Normally the content for my blog posts flows naturally and the part of my story I feel ready to share pours out on the page. But funnily enough during lockdown I haven’t felt the urge to write. I have been struggling to come up with an answer as to why.
Maybe its because in the early days of lockdown there was so much information coming our way I was just trying to keep up with news flow, the status of this unknown disease and adjusting to the new normal. But on the other hand it really allowed me to connect with what I truly value in my life and what I might have previously been doing to fill the gaps.
I have always known I am a homebody. I like entertaining at home, having people over or just relaxing on the sofa with a good movie. For a long time I berated myself for that. That there was this whole world out there I had been kept from during my recovery from my accident, so I shouldn’t miss a minute of it now I was better. I never really made plans because I never knew from one day to the next how I would wake up feeling, physically or mentally. Some days are harder then others and I didn’t want to let people down who I had made a plan with. So I keep things spontaneous and free so if I didn’t feel like doing something I didn’t have to. But this guilt was a cloud over me, this constant feeling that I wasn’t doing enough, seeing enough, experiencing enough. And to be honest it was exhausting. And so during lockdown, when everyone was unable to do anything, I felt strangely liberated. There was no pressure because there was nothing to do. Everyone is in the same boat.
So I started to think more deeply about this. And what it means for me. Primarily I think it will change my sense of what is important to me. Putting myself and my needs first. And if I want to stay home in my pyjamas that it is nobody’s business but mine. If I feel like being a hermit I shouldn’t have to feel guilty for that. I had to remind myself that I learnt self-reliance a long time ago. It was often the only thing that would get me through some really tough times. I am enough.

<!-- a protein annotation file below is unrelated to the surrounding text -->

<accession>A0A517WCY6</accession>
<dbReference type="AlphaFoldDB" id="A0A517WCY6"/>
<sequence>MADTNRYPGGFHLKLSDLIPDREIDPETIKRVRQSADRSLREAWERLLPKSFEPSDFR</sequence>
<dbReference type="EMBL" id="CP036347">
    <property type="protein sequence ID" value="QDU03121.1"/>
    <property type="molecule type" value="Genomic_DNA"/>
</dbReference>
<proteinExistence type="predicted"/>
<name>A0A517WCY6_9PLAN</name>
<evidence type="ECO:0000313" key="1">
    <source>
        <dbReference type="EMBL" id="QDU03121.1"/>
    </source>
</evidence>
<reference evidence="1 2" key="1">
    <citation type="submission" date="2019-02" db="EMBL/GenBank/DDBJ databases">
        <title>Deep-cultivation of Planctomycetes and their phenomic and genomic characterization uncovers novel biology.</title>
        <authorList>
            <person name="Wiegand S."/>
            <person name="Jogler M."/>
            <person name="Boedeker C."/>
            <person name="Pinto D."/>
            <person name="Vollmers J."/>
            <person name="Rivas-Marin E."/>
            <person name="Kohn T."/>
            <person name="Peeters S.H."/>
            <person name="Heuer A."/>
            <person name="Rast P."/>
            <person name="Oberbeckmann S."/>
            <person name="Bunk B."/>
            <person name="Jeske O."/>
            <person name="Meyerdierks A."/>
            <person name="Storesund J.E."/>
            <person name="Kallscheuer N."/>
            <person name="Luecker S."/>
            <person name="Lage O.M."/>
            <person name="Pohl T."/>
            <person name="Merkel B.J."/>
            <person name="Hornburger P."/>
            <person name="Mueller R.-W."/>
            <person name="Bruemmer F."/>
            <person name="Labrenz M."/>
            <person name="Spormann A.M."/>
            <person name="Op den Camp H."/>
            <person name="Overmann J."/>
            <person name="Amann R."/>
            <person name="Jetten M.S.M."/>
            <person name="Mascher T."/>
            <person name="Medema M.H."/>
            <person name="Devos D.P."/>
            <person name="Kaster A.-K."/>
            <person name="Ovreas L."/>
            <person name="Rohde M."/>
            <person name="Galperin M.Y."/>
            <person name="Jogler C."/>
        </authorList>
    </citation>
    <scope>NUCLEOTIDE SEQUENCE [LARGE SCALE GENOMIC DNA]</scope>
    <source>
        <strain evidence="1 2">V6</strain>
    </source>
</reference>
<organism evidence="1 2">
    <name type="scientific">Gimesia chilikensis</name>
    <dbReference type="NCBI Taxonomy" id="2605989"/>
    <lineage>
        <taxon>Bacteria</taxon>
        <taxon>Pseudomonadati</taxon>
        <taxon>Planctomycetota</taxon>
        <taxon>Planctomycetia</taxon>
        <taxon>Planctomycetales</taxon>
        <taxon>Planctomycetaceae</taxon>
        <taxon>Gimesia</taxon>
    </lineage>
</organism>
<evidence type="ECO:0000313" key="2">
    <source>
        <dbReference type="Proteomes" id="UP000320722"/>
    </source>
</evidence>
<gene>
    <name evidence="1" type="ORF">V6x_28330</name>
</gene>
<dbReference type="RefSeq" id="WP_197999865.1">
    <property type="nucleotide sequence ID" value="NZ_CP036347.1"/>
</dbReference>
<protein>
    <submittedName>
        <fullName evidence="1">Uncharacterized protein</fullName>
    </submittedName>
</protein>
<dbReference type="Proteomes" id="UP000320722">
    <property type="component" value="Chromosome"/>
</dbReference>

Modern society makes us doubt this. Social media is in our faces with fake ideals of what ‘living your best life’ means. But it shouldn’t be defined by anyone else’s standards. It should be about looking inward and deciding does this add value to me? It might sound selfish but if every choice you make adds something to your life isn’t it going to mean a more fulfilling, happier person to be around?
I am not talking about giving up everything and going to live on a dessert island. Or living with reckless abandonment. These decisions can be small but impactful and true to yourself.
It took me a long time to be able to admit my limitations. If friends were going on a hike I would make an excuse because I knew my body wouldn’t be able to keep up. I could have been open and honest about it as no one would have judged me. But I was judging myself. Berating my body for being inadequate. In some ways it was easier to justify because it was something out of my control. I simply couldn’t do it. But what about the things I didn’t WANT to do. The things I did because that was what was expected of me.
I think introverts struggle with this the most. That somehow being an extrovert is better. So there is the constant anxiety that being introverted will mean you won’t get heard. That the loudest voice will always dominate. But there is quiet strength to an introvert. In psychology terms, an introvert isn’t necessarily shy, which I think is the greatest misconception. We are more concerned with our own thoughts and feelings rather than with external things. Whereas an extrovert tends to be concerned with external things or “objective considerations”.
I don’t think there should be a “right” way to be and I hope that whatever lockdown has taught you about yourself, you remember that as we move forward out of this phase. Or maybe we have the opportunity to create a “new normal”, defined by our own sense of what is important.
I had planned a different way to end this post, but in the last couple of days I have been reminded of the fragility of life and the need to cherish each and every moment. There have been many days in my life where I didn’t know what was coming next and I didn’t have the answers as to why these things were happening to me. And I know there will be many people out there feeling the same way. COVID has been brutal and unfair, especially to those affected by it directly or indirectly. And I wish I could say that I had the answer to the question of Why? I have tortured myself with that question time and time again. But I can say this. There have been moments where I wondered if the why had been answered. I may never know, but if the beautiful moments that have been coming my way are somehow related to the suffering then I will take that and keep it with me. The most powerful thing is to try to turn something negative into something positive even if it feels unjust and unfair. Everything that has happened to me has taught me something, I just had to listen. Whatever you believe in – god, the universe, fate, destiny – tune into the message and maybe it will have some of the answers.
“ Do not pursue the past. Do not lose yourself in the future. The past no longer is. The future has not yet come. Look deeply at life as it is” – Buddhist Proverb